Personal protective equipment (PPE) ensures that your employees are as safe as possible when they perform potentially dangerous tasks. Often, it limits their exposure to hazards or mitigates the impact of an accident, reducing the worker’s odds of injury, illness, or even death.
Determining which kind of PPE your workplace needs is often a relatively simple process. At times, it’s dictated by regulations for your industry. In others, the presence of specific occupational hazards is the main point of consideration.
If you are wondering what types of PPE your workplace needs, here’s a look at the six main categories and when they may be necessary.
Face and Eye Protection
Face and eye PPE shield an employee from hazards like splashed chemicals and flying debris. Usually, they are physical barriers that align with the risks present. The most common forms of face and eye protection include goggles, glasses, and face shields.
PPE for Hands
Generally, hand protection comes in the form of gloves. Different materials protect the hands for different kinds of hazards, such as sharp objects, chemicals, biohazards, heat, cold, and more.
However, some hand PPE focuses more on grip quality. These allow certain materials to be held and stabilized with greater ease, reducing the risk of dropping the item or the hand slipping while manipulating, handling, carrying, or using an objective.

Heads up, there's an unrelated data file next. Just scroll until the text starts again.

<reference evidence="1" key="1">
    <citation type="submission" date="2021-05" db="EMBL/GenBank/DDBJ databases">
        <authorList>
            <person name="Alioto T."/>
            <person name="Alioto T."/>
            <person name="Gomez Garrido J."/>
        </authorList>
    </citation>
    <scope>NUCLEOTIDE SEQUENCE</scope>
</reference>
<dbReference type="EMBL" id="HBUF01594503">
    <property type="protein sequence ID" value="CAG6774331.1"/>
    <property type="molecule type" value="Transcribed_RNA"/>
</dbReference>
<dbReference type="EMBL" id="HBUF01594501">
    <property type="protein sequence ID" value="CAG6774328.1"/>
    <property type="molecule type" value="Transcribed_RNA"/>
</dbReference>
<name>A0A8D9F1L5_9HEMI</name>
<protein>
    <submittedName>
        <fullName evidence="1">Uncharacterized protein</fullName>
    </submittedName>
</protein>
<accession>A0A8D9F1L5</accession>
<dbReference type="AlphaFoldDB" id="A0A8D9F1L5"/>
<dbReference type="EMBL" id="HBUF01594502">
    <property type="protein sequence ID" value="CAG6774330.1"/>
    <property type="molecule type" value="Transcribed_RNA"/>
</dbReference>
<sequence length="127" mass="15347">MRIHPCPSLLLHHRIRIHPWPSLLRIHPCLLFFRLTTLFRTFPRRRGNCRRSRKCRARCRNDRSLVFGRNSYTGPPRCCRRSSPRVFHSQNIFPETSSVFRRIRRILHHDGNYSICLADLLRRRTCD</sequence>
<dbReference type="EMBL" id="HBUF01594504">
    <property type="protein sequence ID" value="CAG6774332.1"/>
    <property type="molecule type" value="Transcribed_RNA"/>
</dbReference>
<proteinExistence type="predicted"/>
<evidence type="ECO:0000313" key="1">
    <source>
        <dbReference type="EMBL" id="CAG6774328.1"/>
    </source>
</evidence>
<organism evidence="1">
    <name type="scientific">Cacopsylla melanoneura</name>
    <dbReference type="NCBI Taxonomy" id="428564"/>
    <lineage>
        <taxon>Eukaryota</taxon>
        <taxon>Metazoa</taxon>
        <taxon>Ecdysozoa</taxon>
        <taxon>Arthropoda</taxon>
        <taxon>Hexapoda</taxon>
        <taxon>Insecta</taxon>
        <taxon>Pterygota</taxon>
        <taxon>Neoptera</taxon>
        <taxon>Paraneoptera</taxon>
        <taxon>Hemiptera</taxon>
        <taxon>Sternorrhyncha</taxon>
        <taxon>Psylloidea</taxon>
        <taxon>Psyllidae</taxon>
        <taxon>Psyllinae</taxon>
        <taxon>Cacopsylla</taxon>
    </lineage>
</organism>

Body protection is also selected to shield workers from certain kinds of threats, such as heat, cold, sharp objects, chemical splashes, and more. It can include coveralls, aprons, smocks, or any other clothing item with special features.
PPE for Noise Levels
Loud noises can permanently damage a person’s hearing. PPE for noise levels reduces the sound that makes it to a person’s eardrum, reducing the risk of harm. Earplugs and earmuffs are the two most common forms of hearing protective devices (HPDs).
Many workplaces have substances that are harmful if inhaled. This can include particles or chemicals, depending on the environment. Most respiratory protection comes in the form of a mask, the exact nature of which can vary depending on the threat present.
PPE for Foot Protection
Foot protection can address a range of hazards, though most versions take a similar form, usually a boot or shoe. Some are material-focused, such as requiring rubber boots for electrical safety or non-slip soles for slick surfaces.
Steel-toed boots are a common requirement. The reinforced toe would reduce the odds of injury if an item were dropped onto the foot. Another frequently mandatory version is puncture-resistant footwear, which is typically required if sharp objects may be on the floor.
Ultimately, PPE is critical for any potentially hazardous environment. Making it available doesn’t just ensure your employees remain safe; it may be required by law. If you’d like to know more about PPE in the workplace, the staff at The Advance Group can help. Contact us today and see how our workplace safety knowledge can benefit you.